Nothing’s better than someone we admire screwing up and getting their ass handed to them: Eliot Spitzer, Britney Spears, Michael Jackson, Tonya Harding, Bill Clinton, Mel Gibson, Michael Richards, Larry Craig, Britney Spears again.

Not everyone admired any of these people, but significantly fewer did after the “news” about them broke.

In the United States, there’s nothing better than seeing someone successful screw up. It’s gratifying to people to see that rich, successful people do stupid things. Bring that celeb down to life size and you’re guaranteed to sell advertising time on your network.

We don’t really care about the corporate stranglehold on our culture.

Visa and Kellogg and Speedo and Mazda all get press. Kellogg gets the most because they are willing to condemn Phelps’ dastardly marijuana smoking ways.

Phelps loses one million dollars and Kellogg gets its name on the news several times a day. Free advertising for them and a small loss for Phelps (all things considered).

Now people can debate whether Kellogg is wrong or right and another news item is born. There’s a movement afoot to boycott Kellogg over its unethical treatment of our American treasure.

Meanwhile, Kellogg gets to come out smelling “gr-e-a-at!”.

We pretend to care about drugs being illegal.

If Phelps had been using TGH or some other designer steroid that could make the viewing public feel ripped off for believing in him, perhaps there would be some actual scandal to this “scandal.”

By all accounts, pot is a performance decreasing drug rather than the reverse. Despite Time’s claim that 48% of Americans have tried pot, it’s really more surprising to meet someone who has never smoked pot.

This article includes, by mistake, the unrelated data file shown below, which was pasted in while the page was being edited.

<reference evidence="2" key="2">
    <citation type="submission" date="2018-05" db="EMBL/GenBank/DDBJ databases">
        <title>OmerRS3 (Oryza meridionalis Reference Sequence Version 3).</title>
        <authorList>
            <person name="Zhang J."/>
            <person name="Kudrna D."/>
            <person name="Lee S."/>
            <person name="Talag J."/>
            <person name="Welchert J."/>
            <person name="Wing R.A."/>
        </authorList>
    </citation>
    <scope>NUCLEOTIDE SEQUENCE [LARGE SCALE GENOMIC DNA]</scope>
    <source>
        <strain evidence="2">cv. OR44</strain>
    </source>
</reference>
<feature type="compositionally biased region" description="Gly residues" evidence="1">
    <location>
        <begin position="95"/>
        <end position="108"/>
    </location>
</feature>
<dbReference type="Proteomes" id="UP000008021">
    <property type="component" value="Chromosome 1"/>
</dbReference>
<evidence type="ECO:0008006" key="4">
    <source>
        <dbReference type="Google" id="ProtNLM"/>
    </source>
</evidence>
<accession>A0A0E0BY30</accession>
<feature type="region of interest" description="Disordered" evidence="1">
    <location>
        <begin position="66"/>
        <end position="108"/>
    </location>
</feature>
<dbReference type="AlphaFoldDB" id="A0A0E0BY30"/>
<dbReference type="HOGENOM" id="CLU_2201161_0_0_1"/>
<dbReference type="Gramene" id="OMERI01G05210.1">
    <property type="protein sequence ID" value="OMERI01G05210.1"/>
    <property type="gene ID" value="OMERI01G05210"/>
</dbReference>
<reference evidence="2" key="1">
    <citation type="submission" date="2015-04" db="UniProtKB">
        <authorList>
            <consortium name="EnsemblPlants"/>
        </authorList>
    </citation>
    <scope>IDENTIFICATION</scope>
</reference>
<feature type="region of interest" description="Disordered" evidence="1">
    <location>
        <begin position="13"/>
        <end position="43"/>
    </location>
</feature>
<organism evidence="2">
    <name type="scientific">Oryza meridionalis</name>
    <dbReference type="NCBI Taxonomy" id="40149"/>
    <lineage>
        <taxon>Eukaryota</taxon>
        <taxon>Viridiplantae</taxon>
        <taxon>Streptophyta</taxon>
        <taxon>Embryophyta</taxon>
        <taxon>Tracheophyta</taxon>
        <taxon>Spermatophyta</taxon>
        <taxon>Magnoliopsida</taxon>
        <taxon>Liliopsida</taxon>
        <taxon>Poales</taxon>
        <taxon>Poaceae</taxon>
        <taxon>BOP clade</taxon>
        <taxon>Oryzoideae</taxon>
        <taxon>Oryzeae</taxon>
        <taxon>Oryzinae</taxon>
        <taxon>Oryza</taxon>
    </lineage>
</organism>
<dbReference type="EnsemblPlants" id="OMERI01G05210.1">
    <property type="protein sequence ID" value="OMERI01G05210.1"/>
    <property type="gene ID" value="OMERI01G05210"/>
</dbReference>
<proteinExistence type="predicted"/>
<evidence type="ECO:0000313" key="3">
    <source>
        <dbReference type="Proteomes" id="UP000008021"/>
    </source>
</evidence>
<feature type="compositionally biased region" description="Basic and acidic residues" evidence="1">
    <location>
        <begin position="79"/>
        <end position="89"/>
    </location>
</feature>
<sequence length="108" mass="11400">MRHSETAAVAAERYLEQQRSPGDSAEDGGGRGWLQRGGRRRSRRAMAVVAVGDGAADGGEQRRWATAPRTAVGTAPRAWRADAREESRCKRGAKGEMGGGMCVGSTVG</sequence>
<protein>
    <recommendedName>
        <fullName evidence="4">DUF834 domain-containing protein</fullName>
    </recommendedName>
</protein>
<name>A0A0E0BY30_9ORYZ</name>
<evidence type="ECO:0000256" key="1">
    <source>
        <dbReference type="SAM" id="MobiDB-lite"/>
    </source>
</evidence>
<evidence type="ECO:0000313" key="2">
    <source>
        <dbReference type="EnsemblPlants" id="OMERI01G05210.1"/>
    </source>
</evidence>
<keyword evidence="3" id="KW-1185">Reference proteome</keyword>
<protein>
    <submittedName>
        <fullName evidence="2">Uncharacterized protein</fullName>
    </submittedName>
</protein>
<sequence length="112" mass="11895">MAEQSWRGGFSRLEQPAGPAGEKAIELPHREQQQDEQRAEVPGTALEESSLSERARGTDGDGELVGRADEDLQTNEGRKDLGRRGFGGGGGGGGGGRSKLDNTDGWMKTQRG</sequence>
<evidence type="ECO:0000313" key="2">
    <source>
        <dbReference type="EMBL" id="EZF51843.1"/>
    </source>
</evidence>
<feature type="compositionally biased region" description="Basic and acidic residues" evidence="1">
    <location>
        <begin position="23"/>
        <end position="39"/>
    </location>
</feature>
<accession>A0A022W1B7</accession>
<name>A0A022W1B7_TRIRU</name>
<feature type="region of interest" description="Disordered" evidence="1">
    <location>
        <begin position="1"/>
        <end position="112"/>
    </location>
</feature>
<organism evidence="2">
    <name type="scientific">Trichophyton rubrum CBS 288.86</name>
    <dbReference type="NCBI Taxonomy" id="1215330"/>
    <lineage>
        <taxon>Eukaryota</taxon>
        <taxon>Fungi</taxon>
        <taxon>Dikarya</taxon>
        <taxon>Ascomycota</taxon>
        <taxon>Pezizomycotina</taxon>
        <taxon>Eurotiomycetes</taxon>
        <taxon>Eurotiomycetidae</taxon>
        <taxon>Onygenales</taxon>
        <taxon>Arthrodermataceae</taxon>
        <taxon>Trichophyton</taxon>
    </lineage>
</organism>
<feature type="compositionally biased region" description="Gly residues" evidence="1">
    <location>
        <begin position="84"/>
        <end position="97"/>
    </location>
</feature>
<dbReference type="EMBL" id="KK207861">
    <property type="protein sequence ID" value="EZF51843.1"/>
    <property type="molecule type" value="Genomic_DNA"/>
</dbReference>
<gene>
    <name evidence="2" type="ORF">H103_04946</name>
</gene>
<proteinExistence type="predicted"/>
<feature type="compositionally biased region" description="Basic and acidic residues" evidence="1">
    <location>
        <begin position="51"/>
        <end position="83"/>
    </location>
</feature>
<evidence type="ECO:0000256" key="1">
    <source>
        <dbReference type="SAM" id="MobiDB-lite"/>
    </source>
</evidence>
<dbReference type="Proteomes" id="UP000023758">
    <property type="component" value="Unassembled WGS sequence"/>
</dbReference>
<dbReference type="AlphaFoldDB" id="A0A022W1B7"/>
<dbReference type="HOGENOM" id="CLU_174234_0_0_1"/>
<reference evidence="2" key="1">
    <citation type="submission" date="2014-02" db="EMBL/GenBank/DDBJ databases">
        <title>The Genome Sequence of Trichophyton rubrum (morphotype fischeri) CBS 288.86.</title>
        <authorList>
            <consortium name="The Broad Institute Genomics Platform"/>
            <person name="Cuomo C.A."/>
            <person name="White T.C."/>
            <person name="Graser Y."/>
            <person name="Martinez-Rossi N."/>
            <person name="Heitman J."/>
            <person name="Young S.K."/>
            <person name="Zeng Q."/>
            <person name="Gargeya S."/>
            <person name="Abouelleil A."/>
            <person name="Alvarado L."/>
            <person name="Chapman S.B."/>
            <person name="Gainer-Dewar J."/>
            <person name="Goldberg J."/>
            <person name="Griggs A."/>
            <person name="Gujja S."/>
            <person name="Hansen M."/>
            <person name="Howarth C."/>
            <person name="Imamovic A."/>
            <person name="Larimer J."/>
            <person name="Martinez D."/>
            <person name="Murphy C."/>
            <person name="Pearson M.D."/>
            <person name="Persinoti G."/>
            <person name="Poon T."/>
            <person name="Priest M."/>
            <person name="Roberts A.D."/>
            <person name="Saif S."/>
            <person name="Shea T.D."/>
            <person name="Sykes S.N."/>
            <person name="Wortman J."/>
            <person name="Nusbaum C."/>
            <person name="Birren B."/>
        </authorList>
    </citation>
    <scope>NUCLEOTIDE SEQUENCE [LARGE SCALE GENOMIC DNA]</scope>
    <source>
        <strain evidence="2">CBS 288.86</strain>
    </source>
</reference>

Why do we pretend to care?

Maybe the only thing stopping every marijuana advocate and midnight toker out there from using this “incident” to claim pot is more beneficial than as a nausea cure is that Phelps could not have been using any drugs at all during his victory sweep. He was regularly tested for all drugs throughout any competitive season.

We like to pretend that we care about illegal drug use.

We don’t really… or we would not have elected our last three presidents.

Profit, baby.

They’re selling it and we’re buying it.

People have the luxury of being morally outraged regardless of what side they’re on in this non-issue. Phelps is just a young guy and deserves to have a little fun. He’s setting a poor example. Whoever sold that picture deserves to be tortured.

We’re celebrity obsessed and when headlines that would once have been relegated to The Enquirer are running on cable news networks, we watch and they profit. For the CNNs of this world, this is great. No foreign correspondent has to be flown to far off lands and risk life and limb to cover real news.

These networks now know they can participate in lazy tabloid style coverage and sell more advertising than they would if they were covering real news that required research or reporting.

Pure profit.


What do you think about the Phelps “scandal”? Is it uniquely American? Why? Why not? Share your opinions below!